GENRE: Dark comedy
THE PITCH: Hell hath no fury they say, like a woman scorned. Around 1772, a spurned witch Angelique Bouchard (Eva Green) curses object of her affection Barnabas Collins (Johnny Depp) by sending his true love to an early death and condemning him to an immortal life as a vampire where he is eventually imprisoned and forgotten. 200 years later, Barnabas is set free and tries to reestablish himself amongst the dysfunctional Collins family that desperately need his help to ward off Bouchards efforts to destroy the remainder of the Collins clan. Loosely based off the original dark serial that first aired in 1966.
MONEY SHOT: After Barnabas makes strides to right his beloved home Collinsworth, his rival, the ageless Angelique invites him over to her offices to discuss his intentions. The "meeting"� turns into a five-minute supernatural sexual romp as they rip, tear, smash and crush everything in their path. Nothing is spared, even the ceiling is decimated as the embraced couple twist and turn, bounding from surface to surface. Paired with crooning of Barry White's "My Everything", it's a humorous, but spectacular acrobatic feat to behold.
BEST LINE: After discovering Barnabas' secret, doctor-in-resident Julia Hoffman (Helena Bonham Carter) shares her envy over a physical examination. When discussing the idea of never growing older she says, "Look at me, I'm getting half as pretty and twice as drunk." Still steeped in his Victorian upbringing, he explains his physical desires for the nanny, Victoria Winters (Bella Heathcote) to Dr. Hoffman explaining,"She has the most fertile birthing hips I've ever seen."�
MADGE LIBS: Yeah its 1972 - Gloria Steinam has just co-founded Ms. Magazine and the woman's movement was well underway, but this simply won't stand for the Collins - or does it? During Victoria's interview for a nanny position with head of the Collins house, Elizabeth Collins Stoddard (Michelle Pfeiffer), she's asked about feminine equality. Victoria sits upright and says, "... Heaven's no. Men would become unmanageable." She got the job.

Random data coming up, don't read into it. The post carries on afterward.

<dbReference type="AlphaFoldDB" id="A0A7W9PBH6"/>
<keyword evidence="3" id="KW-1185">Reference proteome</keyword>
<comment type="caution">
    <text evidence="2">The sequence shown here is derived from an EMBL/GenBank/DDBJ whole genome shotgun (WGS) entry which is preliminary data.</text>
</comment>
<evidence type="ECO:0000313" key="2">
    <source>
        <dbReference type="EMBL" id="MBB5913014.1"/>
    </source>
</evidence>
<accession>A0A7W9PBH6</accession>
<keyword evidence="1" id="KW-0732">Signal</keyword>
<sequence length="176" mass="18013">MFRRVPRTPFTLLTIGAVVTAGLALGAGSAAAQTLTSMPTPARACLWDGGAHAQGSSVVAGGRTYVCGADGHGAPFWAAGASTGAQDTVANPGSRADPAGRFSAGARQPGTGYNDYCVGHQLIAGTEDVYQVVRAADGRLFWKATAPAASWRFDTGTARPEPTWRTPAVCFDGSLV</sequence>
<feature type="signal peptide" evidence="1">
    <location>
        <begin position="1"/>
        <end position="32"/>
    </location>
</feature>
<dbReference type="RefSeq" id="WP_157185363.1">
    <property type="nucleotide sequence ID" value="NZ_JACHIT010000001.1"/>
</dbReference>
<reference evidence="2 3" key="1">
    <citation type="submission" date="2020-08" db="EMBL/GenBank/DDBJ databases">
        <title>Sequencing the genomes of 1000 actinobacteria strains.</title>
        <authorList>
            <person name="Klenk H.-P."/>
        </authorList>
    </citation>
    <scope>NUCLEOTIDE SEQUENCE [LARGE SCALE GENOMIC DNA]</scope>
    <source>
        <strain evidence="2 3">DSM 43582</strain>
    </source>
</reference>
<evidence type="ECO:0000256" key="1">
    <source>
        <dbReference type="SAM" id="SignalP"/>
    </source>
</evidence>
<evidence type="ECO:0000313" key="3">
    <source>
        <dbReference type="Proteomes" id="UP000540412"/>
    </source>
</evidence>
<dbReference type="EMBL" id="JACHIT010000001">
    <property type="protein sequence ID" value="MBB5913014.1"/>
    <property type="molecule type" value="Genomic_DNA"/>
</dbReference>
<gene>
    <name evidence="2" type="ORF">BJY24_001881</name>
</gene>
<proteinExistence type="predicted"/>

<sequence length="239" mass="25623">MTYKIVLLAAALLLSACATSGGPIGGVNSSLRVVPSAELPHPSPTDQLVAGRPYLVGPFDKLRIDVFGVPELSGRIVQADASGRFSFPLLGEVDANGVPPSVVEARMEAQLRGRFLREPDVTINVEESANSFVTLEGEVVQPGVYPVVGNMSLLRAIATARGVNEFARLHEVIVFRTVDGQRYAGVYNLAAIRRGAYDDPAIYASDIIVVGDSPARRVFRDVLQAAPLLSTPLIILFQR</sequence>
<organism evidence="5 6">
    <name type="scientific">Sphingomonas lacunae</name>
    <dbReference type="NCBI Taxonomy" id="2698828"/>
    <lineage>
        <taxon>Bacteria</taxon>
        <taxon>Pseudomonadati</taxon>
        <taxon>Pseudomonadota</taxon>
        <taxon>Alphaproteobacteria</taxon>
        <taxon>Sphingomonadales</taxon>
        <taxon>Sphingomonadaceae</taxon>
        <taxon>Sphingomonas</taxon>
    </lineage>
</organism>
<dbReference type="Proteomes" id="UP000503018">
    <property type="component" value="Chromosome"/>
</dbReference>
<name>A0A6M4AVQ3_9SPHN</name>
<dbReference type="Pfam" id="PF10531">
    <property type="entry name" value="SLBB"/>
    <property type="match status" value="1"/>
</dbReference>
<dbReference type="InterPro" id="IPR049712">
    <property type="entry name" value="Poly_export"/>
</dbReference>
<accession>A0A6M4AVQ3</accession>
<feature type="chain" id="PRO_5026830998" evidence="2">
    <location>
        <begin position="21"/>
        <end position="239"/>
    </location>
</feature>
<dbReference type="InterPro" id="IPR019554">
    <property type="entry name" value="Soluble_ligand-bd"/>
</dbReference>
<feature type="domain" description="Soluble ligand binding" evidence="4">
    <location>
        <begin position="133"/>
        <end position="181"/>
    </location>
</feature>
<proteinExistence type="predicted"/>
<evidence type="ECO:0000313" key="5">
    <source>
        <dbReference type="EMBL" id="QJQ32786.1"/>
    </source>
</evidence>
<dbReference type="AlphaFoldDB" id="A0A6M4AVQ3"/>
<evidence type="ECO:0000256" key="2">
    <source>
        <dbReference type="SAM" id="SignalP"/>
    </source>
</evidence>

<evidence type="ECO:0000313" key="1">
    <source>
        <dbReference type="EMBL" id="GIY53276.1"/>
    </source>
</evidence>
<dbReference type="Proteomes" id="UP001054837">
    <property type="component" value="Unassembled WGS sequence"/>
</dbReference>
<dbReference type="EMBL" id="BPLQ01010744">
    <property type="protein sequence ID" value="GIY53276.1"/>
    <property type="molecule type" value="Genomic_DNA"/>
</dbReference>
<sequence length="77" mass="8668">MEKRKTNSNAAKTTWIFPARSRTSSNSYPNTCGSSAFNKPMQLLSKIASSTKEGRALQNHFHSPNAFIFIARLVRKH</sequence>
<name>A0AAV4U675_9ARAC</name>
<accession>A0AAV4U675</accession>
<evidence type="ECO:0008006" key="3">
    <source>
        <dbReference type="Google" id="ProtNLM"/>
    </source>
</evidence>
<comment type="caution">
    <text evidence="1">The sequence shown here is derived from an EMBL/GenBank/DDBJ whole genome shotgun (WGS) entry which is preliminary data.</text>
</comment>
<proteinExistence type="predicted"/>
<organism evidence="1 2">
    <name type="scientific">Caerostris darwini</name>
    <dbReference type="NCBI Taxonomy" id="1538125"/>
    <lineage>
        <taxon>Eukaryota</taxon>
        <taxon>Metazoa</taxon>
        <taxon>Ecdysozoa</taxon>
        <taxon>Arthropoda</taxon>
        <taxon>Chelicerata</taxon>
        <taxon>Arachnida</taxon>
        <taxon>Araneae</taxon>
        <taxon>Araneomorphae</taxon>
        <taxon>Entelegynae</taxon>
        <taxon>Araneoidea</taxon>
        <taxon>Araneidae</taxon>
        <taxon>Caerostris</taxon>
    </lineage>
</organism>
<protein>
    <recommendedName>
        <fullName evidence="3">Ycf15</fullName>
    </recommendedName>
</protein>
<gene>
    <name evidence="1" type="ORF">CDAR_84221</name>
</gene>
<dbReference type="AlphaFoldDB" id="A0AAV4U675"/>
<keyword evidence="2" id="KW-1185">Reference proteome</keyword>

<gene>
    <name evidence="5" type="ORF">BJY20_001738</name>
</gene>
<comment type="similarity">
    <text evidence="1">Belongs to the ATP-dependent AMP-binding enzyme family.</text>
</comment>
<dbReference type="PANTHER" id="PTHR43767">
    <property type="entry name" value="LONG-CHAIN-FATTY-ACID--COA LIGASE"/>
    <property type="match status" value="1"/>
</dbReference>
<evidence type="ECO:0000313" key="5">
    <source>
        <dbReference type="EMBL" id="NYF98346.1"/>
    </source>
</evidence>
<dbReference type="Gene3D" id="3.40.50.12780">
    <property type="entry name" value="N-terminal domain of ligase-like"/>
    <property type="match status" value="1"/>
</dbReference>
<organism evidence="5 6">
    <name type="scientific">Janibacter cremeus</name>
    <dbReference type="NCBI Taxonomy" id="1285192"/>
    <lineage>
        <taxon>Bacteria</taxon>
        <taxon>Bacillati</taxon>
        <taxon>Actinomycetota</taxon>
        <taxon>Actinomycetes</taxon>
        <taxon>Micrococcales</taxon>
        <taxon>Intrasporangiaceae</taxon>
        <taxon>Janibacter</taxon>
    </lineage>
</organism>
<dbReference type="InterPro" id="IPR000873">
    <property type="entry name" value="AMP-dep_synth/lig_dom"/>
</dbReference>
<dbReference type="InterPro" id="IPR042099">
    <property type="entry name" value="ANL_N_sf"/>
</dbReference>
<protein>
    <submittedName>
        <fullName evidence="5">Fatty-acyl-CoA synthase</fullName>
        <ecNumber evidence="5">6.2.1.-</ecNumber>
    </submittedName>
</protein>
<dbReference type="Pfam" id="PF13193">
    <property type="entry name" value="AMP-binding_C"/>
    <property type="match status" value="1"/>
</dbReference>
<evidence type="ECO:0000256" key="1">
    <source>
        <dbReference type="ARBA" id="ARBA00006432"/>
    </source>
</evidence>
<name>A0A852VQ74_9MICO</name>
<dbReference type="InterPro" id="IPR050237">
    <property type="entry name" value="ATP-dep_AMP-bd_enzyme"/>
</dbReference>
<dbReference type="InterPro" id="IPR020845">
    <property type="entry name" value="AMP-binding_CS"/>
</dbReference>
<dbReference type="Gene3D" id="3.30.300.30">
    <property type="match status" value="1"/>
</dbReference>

TESTI(CAL)MONY: With the Collins family well on the way to securing their name in Collinsport, Barnabas decides to throw an elaborate ball. Young Carolyn (Chloe Grace Moretz) chimes in and says nobody throws balls nowadays, they throw "happenings" instead. The table conversation becomes a ball-fueled tet-a-tet of genital entendre that's rather comical.
FANG BANGS: Number of people killed by Barnabas Collins: 20. Number of people Barnabas had relations with: 3.
REMAKE REMARKS: The town is still named the same, the house is almost exact replica of the grainy black and white footage beginning of each episode but the interior is much more spacious akin to the 1991 remake of the franchise. You'll also see the old station wagon mentioned in several episodes of the original series. One surprise was the cameo of the town's long time watering hole, the Blue Whale.
BOTTOM LINE: Tim Burton pulls out his favorite toys - his cache of actors, designers, cinematographers and such and spins yet another fantastically dark, but entertaining tale with Dark Shadows. Veering quite far from the original plot and giving it a comical twist, Burton's original story maintains some of the more elemental components of the long-running serial that makes the film tame and innocent, albeit with a signature gloomy demure.
Johnny Depp as Barnabas feels at times as if he's playing any of the other obscure, quick-witted, austere characters he's played in years past, the only real difference is makeup. Yes, he completely commits to the character and transforms into the ghoulish paterfamilias, but I would like, just on a lark to see him branch out into something a little more mundane and normal. Okay, enough of my soapbox, back to the bottom line.
Dark Shadows is a quirky, moody family friendly macabre comedy that has some well placed puns to balance out the gravity of the plot, relieving the soap opera heft of what the original series was known for. Fans of the original serial (and even the abysmal remake featuring Ben Cross in 1991) will appreciate Burton's ardor for the series' principle characters and his unexpected interpretation of Dan Curtis' original story now set within the "what if" scenario of Barnabas awakening just one decade later.